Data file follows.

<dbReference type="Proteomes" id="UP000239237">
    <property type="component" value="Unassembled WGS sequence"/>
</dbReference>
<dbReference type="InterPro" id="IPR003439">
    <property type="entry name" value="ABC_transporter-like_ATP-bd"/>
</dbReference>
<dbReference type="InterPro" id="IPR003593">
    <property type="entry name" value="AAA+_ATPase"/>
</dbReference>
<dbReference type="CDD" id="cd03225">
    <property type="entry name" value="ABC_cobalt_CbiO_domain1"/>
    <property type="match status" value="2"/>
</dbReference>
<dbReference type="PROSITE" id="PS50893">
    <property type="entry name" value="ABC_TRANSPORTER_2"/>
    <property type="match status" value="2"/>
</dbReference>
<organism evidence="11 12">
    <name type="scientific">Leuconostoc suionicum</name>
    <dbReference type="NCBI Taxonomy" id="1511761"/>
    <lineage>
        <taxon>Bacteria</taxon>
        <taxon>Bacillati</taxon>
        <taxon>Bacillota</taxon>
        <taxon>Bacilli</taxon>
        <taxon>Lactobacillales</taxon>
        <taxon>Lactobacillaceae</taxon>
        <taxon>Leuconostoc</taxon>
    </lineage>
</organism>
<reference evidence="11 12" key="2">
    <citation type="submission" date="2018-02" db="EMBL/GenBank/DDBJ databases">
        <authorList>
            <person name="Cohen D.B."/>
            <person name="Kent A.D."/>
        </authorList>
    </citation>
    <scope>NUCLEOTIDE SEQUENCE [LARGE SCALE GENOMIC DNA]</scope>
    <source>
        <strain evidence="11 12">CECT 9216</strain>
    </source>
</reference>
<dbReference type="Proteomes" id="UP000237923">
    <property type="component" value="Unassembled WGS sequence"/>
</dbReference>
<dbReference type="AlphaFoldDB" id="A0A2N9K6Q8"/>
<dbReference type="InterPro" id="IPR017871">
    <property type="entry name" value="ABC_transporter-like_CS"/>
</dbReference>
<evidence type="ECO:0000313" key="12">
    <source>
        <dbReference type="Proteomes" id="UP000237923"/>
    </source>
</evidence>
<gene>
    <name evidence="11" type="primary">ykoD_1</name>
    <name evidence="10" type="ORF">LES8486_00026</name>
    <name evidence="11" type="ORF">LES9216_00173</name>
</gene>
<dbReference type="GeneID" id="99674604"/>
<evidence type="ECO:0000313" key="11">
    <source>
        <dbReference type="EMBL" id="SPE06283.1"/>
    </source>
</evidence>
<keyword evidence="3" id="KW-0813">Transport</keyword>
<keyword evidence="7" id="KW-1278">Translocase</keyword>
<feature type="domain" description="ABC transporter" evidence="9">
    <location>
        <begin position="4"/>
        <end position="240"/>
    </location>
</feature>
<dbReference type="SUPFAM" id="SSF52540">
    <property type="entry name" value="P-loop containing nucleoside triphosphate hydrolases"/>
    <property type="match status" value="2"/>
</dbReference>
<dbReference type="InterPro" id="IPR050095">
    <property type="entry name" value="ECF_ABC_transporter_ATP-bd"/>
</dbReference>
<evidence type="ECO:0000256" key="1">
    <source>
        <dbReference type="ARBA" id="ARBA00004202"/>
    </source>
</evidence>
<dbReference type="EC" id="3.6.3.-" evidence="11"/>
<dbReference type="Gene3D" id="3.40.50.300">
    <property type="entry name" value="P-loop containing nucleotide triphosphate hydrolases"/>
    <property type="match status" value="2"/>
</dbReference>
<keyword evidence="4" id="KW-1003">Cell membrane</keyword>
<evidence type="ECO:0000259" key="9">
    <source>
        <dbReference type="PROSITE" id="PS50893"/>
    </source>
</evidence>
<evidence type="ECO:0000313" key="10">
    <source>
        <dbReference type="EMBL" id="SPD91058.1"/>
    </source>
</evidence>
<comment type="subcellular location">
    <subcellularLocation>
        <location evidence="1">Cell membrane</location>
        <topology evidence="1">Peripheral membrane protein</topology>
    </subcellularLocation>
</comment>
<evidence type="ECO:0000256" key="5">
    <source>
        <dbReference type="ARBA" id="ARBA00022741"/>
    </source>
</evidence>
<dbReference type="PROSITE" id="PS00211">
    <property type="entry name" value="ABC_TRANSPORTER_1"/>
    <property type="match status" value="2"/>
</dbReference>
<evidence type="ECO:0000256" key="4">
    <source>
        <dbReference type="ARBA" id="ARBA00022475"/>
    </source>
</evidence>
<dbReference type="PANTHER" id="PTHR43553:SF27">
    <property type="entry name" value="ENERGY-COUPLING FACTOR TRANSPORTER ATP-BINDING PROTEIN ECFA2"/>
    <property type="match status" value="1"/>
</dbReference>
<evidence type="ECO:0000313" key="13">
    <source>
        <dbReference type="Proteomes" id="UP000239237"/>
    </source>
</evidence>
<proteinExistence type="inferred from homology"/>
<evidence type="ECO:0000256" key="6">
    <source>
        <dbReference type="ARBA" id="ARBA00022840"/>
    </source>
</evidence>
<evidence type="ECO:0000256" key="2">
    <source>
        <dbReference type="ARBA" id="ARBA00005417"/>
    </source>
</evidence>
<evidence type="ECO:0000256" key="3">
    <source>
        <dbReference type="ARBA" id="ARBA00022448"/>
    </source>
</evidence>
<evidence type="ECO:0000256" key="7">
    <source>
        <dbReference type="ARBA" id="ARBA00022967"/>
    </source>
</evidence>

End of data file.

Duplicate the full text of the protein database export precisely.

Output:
<dbReference type="Proteomes" id="UP000239237">
    <property type="component" value="Unassembled WGS sequence"/>
</dbReference>
<dbReference type="InterPro" id="IPR003439">
    <property type="entry name" value="ABC_transporter-like_ATP-bd"/>
</dbReference>
<dbReference type="InterPro" id="IPR003593">
    <property type="entry name" value="AAA+_ATPase"/>
</dbReference>
<dbReference type="CDD" id="cd03225">
    <property type="entry name" value="ABC_cobalt_CbiO_domain1"/>
    <property type="match status" value="2"/>
</dbReference>
<dbReference type="PROSITE" id="PS50893">
    <property type="entry name" value="ABC_TRANSPORTER_2"/>
    <property type="match status" value="2"/>
</dbReference>
<organism evidence="11 12">
    <name type="scientific">Leuconostoc suionicum</name>
    <dbReference type="NCBI Taxonomy" id="1511761"/>
    <lineage>
        <taxon>Bacteria</taxon>
        <taxon>Bacillati</taxon>
        <taxon>Bacillota</taxon>
        <taxon>Bacilli</taxon>
        <taxon>Lactobacillales</taxon>
        <taxon>Lactobacillaceae</taxon>
        <taxon>Leuconostoc</taxon>
    </lineage>
</organism>
<reference evidence="11 12" key="2">
    <citation type="submission" date="2018-02" db="EMBL/GenBank/DDBJ databases">
        <authorList>
            <person name="Cohen D.B."/>
            <person name="Kent A.D."/>
        </authorList>
    </citation>
    <scope>NUCLEOTIDE SEQUENCE [LARGE SCALE GENOMIC DNA]</scope>
    <source>
        <strain evidence="11 12">CECT 9216</strain>
    </source>
</reference>
<dbReference type="Proteomes" id="UP000237923">
    <property type="component" value="Unassembled WGS sequence"/>
</dbReference>
<dbReference type="AlphaFoldDB" id="A0A2N9K6Q8"/>
<dbReference type="InterPro" id="IPR017871">
    <property type="entry name" value="ABC_transporter-like_CS"/>
</dbReference>
<evidence type="ECO:0000313" key="12">
    <source>
        <dbReference type="Proteomes" id="UP000237923"/>
    </source>
</evidence>
<gene>
    <name evidence="11" type="primary">ykoD_1</name>
    <name evidence="10" type="ORF">LES8486_00026</name>
    <name evidence="11" type="ORF">LES9216_00173</name>
</gene>
<dbReference type="GeneID" id="99674604"/>
<evidence type="ECO:0000313" key="11">
    <source>
        <dbReference type="EMBL" id="SPE06283.1"/>
    </source>
</evidence>
<keyword evidence="3" id="KW-0813">Transport</keyword>
<keyword evidence="7" id="KW-1278">Translocase</keyword>
<feature type="domain" description="ABC transporter" evidence="9">
    <location>
        <begin position="4"/>
        <end position="240"/>
    </location>
</feature>
<dbReference type="SUPFAM" id="SSF52540">
    <property type="entry name" value="P-loop containing nucleoside triphosphate hydrolases"/>
    <property type="match status" value="2"/>
</dbReference>
<dbReference type="InterPro" id="IPR050095">
    <property type="entry name" value="ECF_ABC_transporter_ATP-bd"/>
</dbReference>
<evidence type="ECO:0000256" key="1">
    <source>
        <dbReference type="ARBA" id="ARBA00004202"/>
    </source>
</evidence>
<dbReference type="EC" id="3.6.3.-" evidence="11"/>
<dbReference type="Gene3D" id="3.40.50.300">
    <property type="entry name" value="P-loop containing nucleotide triphosphate hydrolases"/>
    <property type="match status" value="2"/>
</dbReference>
<keyword evidence="4" id="KW-1003">Cell membrane</keyword>
<evidence type="ECO:0000259" key="9">
    <source>
        <dbReference type="PROSITE" id="PS50893"/>
    </source>
</evidence>
<evidence type="ECO:0000313" key="10">
    <source>
        <dbReference type="EMBL" id="SPD91058.1"/>
    </source>
</evidence>
<comment type="subcellular location">
    <subcellularLocation>
        <location evidence="1">Cell membrane</location>
        <topology evidence="1">Peripheral membrane protein</topology>
    </subcellularLocation>
</comment>
<evidence type="ECO:0000256" key="5">
    <source>
        <dbReference type="ARBA" id="ARBA00022741"/>
    </source>
</evidence>
<dbReference type="PROSITE" id="PS00211">
    <property type="entry name" value="ABC_TRANSPORTER_1"/>
    <property type="match status" value="2"/>
</dbReference>
<evidence type="ECO:0000256" key="4">
    <source>
        <dbReference type="ARBA" id="ARBA00022475"/>
    </source>
</evidence>
<dbReference type="PANTHER" id="PTHR43553:SF27">
    <property type="entry name" value="ENERGY-COUPLING FACTOR TRANSPORTER ATP-BINDING PROTEIN ECFA2"/>
    <property type="match status" value="1"/>
</dbReference>
<evidence type="ECO:0000313" key="13">
    <source>
        <dbReference type="Proteomes" id="UP000239237"/>
    </source>
</evidence>
<proteinExistence type="inferred from homology"/>
<evidence type="ECO:0000256" key="6">
    <source>
        <dbReference type="ARBA" id="ARBA00022840"/>
    </source>
</evidence>
<evidence type="ECO:0000256" key="2">
    <source>
        <dbReference type="ARBA" id="ARBA00005417"/>
    </source>
</evidence>
<evidence type="ECO:0000256" key="3">
    <source>
        <dbReference type="ARBA" id="ARBA00022448"/>
    </source>
</evidence>
<evidence type="ECO:0000256" key="7">
    <source>
        <dbReference type="ARBA" id="ARBA00022967"/>
    </source>
</evidence>